The service, which costs £7.99 a month, offers unlimited access to a catalogue of more than 650,000 ebooks, as well as more than 2,000 audiobooks from Amazon’s Audible subsidiary.
The ebook equivalent of Spotify for music or Netflix for TV shows and films, Kindle Unlimited is being marketed with an emphasis on bestsellers: J.K. Rowling’s Harry Potter series; Suzanne Collins’ Hunger Games trilogy; 2013 Man Booker prize winner The Luminaries and more.
However, Amazon is also pitching Kindle Unlimited – which launches with a 30-day free trial – as a way for people to discover new books, taking a risk on titles they might not have bought otherwise.
“Our US customers have shown us how much they love the opportunity to discover new authors and genres, and now we’re delighted to offer the same freedom to our customers in the UK,” said Jorrit Van der Meulen, Amazon’s vice president, Kindle EU.
Kindle Unlimited is the most high-profile attempt by far to create an ebook subscription service, although startups including Oyster, Scribd and Entitle have also been exploring the idea.
Amazon’s launch comes shortly after the company unveiled its latest range of Fire tablets and Kindle e-reader devices, with the latter including its new Voyage device, which will go on sale in early October.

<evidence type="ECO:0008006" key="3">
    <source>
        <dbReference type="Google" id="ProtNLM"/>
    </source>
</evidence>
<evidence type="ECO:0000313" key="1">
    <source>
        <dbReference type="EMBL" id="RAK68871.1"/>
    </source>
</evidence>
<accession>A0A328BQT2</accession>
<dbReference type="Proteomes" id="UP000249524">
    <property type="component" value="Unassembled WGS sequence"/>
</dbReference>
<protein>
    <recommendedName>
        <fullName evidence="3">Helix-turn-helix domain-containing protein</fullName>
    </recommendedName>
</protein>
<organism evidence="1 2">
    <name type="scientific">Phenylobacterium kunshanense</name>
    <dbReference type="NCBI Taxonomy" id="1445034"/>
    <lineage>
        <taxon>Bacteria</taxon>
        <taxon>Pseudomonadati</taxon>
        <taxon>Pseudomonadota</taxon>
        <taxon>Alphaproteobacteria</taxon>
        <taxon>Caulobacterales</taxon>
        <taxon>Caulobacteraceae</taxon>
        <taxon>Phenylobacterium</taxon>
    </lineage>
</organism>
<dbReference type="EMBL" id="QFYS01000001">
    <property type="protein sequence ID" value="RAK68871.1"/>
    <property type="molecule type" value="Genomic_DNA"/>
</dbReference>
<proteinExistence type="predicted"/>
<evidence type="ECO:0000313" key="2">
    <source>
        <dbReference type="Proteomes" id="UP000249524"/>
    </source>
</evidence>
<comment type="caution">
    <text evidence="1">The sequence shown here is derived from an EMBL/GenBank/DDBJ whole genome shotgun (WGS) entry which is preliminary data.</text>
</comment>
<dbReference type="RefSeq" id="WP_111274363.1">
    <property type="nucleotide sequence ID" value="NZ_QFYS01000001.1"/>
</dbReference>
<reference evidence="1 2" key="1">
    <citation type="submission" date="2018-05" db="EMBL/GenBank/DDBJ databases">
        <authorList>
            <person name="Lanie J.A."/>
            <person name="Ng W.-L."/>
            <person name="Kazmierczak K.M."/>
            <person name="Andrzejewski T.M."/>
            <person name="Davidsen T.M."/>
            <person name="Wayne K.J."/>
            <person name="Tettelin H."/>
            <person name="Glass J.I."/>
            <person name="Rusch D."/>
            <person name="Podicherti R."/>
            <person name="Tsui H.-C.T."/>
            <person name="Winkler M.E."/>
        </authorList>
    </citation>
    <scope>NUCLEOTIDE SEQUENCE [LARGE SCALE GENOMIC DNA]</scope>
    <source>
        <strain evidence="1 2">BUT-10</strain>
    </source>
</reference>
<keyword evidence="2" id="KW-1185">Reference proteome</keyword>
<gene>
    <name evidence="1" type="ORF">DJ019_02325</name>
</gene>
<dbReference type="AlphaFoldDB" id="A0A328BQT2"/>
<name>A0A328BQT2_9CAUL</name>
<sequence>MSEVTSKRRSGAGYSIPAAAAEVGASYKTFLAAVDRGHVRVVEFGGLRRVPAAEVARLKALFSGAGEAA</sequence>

However, Kindle Unlimited’s launch also comes after a bruising few months for Amazon in its relationships with publishers and authors, sparked by a contractual dispute with publisher Hachette.
Most recently, a group of authors including Malcolm Gladwell, Donna Tartt and Stephen King wrote to Amazon’s board members under the banner of “Authors United”, criticising the company for its hardball negotiation tactics.
“Amazon is undermining the ability of authors to support their families, pay their mortgages, and provide for their kids’ college educations,” claimed the letter. “Amazon has other negotiating tools at its disposal; it does not need to inflict harm on the very authors who helped it become one of the largest retailers in the world.”
What does Kindle Unlimited mean for those authors, given the heated debate about creator royalties from streaming music services like Spotify?
Amazon says that authors will be paid each time someone reads more than 10% of one of their books through the new service. How much they get paid depends on individual deals struck between publishers and Amazon, however.
This analysis by Digital Books World suggests a rough figure of $2 per unit, while stressing that the details can vary between publishers.
guardian.co.uk © Guardian News and Media Limited 2010
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